It will be good sitting alongside Matthew whom I’ve known for a long time. We last did a PR event together a year ago in Brussels for MEPs but that was all informal and certainly wasn’t being recorded.

If I get asked whether I think betting odds are a better guide to political outcomes then polls I’ll give my standard response. People bet on politics to try to make a bit of money not to provide an alternative prediction model. In any case the betting on GE2017 prior to 10pm on June 8th was as accurate as the final polls.

Mike Smithson




h1

Ex-YouGov president Peter Kellner says “Brexit Buyers’ remorse” might be starting particularly amongst C2DEs

October 16th, 2017

In an excellent article the former YouGov President, Peter Kellner, says there could be signs of buyer’s remorse amongst LEAVE voters particularly amongst the C2DEs. He based this in Prospect on an analysis of the trend to YouGov’s “in hindsight was referendum outcome right or wrong” tracker. Last Friday this showed “wrong” at its highest level with a 5% lead.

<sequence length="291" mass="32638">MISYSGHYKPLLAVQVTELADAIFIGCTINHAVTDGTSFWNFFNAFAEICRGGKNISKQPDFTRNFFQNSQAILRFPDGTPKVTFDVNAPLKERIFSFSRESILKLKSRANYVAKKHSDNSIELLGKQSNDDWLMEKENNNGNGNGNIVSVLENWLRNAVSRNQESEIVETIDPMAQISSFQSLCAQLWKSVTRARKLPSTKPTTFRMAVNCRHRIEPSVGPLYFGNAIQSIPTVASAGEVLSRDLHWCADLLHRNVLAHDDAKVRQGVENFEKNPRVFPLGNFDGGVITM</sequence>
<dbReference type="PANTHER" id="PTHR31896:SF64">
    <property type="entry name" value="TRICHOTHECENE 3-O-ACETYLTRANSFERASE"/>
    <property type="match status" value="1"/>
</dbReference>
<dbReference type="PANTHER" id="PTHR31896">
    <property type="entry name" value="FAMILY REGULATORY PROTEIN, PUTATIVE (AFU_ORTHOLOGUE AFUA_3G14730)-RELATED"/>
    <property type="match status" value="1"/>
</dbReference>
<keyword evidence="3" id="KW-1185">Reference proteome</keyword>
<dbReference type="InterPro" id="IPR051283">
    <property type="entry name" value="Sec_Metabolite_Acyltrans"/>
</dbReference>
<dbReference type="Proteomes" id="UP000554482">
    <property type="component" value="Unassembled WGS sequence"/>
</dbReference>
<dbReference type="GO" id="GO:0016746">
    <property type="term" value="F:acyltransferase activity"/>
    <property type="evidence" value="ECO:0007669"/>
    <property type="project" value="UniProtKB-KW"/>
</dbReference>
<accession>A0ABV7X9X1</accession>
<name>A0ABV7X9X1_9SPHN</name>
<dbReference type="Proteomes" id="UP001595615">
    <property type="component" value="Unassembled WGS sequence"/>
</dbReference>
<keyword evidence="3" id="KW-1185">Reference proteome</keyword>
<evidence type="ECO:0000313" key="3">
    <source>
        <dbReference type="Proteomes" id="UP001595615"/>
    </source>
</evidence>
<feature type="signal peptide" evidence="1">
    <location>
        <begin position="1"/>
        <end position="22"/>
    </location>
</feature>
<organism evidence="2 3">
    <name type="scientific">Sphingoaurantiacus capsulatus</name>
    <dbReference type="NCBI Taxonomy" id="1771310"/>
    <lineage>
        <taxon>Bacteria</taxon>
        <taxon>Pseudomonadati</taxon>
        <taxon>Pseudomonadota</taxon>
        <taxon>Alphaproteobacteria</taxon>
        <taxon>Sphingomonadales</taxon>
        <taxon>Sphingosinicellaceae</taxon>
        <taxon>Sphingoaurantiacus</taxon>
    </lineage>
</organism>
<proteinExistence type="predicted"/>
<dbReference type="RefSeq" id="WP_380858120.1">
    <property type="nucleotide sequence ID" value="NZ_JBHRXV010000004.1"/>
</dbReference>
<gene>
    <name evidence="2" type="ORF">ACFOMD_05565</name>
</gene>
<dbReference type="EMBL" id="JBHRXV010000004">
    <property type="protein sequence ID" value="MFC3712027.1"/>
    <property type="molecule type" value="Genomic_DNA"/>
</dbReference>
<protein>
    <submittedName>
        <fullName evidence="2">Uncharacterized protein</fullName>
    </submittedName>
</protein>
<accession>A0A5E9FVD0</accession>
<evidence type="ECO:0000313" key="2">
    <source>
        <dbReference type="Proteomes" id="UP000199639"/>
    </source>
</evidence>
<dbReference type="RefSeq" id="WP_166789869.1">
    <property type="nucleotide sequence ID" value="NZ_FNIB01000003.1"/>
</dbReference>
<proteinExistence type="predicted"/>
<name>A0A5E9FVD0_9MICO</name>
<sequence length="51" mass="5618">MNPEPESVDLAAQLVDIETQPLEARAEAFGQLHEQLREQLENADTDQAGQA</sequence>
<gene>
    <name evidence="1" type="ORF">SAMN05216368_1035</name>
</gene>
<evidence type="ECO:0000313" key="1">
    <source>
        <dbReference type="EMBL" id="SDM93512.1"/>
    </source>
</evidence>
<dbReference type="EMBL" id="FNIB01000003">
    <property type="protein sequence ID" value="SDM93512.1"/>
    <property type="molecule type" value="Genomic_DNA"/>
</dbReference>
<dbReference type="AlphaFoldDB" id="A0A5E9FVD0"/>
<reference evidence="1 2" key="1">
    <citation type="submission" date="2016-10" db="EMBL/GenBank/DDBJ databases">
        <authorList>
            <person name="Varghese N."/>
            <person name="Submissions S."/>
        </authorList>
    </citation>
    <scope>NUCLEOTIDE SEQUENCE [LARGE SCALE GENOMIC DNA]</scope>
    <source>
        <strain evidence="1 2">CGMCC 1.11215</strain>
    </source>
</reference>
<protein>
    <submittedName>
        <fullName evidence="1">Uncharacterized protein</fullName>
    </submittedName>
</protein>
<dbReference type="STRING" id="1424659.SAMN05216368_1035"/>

Kellner, who strips out the don’t knows from the findings, goes on:

“..On its own, this latest finding could be the result of a sampling wobble. The next survey might bounce back to 50-50 or thereabouts. But there are two features of YouGov’s research which suggest that something beyond a sampling wobble may be at work.

First, YouGov’s polls have detected a gradual shift in recent months. We can divide their 41 post-referendum surveys into three groups. YouGov conducted 24 surveys between last year’s referendum and the start of this year’s general election campaign. In 20 of these surveys, more people said the Brexit vote was right than wrong. In three surveys “right” and “wrong” were level-pegging. In only one was “wrong” narrowly ahead. Given sampling fluctuations, there was nothing to suggest any move from the 52-48 per cent referendum result.